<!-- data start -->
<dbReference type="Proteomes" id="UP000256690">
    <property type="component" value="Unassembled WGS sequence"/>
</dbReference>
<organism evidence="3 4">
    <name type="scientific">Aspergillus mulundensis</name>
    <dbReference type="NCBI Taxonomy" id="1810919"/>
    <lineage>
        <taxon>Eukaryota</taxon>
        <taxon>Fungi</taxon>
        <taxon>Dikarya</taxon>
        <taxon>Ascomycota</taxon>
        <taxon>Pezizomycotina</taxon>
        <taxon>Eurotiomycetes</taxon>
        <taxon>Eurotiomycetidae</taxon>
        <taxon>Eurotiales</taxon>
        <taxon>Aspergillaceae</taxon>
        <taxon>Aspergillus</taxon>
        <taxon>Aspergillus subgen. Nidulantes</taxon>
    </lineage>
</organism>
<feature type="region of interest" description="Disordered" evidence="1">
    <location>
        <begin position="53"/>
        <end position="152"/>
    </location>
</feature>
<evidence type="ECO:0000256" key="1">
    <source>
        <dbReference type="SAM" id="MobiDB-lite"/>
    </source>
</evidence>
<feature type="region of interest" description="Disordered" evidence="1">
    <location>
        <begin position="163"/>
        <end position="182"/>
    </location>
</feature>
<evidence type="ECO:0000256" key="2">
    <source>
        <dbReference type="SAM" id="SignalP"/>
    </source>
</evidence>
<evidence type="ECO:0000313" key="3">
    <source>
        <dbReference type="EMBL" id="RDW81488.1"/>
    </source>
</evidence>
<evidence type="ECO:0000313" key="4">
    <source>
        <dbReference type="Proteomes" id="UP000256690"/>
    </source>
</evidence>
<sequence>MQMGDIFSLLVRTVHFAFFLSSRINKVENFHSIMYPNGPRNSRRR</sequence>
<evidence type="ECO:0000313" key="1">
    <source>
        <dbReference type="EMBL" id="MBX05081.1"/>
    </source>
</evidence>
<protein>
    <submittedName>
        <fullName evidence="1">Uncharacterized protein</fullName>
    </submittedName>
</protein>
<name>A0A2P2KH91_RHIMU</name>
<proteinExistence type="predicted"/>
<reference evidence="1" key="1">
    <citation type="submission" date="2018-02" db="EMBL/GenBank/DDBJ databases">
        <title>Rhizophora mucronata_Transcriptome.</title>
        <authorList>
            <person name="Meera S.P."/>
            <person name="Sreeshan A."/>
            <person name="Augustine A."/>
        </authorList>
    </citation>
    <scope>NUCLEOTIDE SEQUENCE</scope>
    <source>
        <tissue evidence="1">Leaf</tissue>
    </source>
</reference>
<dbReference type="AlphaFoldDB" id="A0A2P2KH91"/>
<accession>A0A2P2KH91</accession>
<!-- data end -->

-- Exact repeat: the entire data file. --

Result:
<dbReference type="Proteomes" id="UP000256690">
    <property type="component" value="Unassembled WGS sequence"/>
</dbReference>
<organism evidence="3 4">
    <name type="scientific">Aspergillus mulundensis</name>
    <dbReference type="NCBI Taxonomy" id="1810919"/>
    <lineage>
        <taxon>Eukaryota</taxon>
        <taxon>Fungi</taxon>
        <taxon>Dikarya</taxon>
        <taxon>Ascomycota</taxon>
        <taxon>Pezizomycotina</taxon>
        <taxon>Eurotiomycetes</taxon>
        <taxon>Eurotiomycetidae</taxon>
        <taxon>Eurotiales</taxon>
        <taxon>Aspergillaceae</taxon>
        <taxon>Aspergillus</taxon>
        <taxon>Aspergillus subgen. Nidulantes</taxon>
    </lineage>
</organism>
<feature type="region of interest" description="Disordered" evidence="1">
    <location>
        <begin position="53"/>
        <end position="152"/>
    </location>
</feature>
<evidence type="ECO:0000256" key="1">
    <source>
        <dbReference type="SAM" id="MobiDB-lite"/>
    </source>
</evidence>
<feature type="region of interest" description="Disordered" evidence="1">
    <location>
        <begin position="163"/>
        <end position="182"/>
    </location>
</feature>
<evidence type="ECO:0000256" key="2">
    <source>
        <dbReference type="SAM" id="SignalP"/>
    </source>
</evidence>
<evidence type="ECO:0000313" key="3">
    <source>
        <dbReference type="EMBL" id="RDW81488.1"/>
    </source>
</evidence>
<evidence type="ECO:0000313" key="4">
    <source>
        <dbReference type="Proteomes" id="UP000256690"/>
    </source>
</evidence>
<sequence>MQMGDIFSLLVRTVHFAFFLSSRINKVENFHSIMYPNGPRNSRRR</sequence>
<evidence type="ECO:0000313" key="1">
    <source>
        <dbReference type="EMBL" id="MBX05081.1"/>
    </source>
</evidence>
<protein>
    <submittedName>
        <fullName evidence="1">Uncharacterized protein</fullName>
    </submittedName>
</protein>
<name>A0A2P2KH91_RHIMU</name>
<proteinExistence type="predicted"/>
<reference evidence="1" key="1">
    <citation type="submission" date="2018-02" db="EMBL/GenBank/DDBJ databases">
        <title>Rhizophora mucronata_Transcriptome.</title>
        <authorList>
            <person name="Meera S.P."/>
            <person name="Sreeshan A."/>
            <person name="Augustine A."/>
        </authorList>
    </citation>
    <scope>NUCLEOTIDE SEQUENCE</scope>
    <source>
        <tissue evidence="1">Leaf</tissue>
    </source>
</reference>
<dbReference type="AlphaFoldDB" id="A0A2P2KH91"/>
<accession>A0A2P2KH91</accession>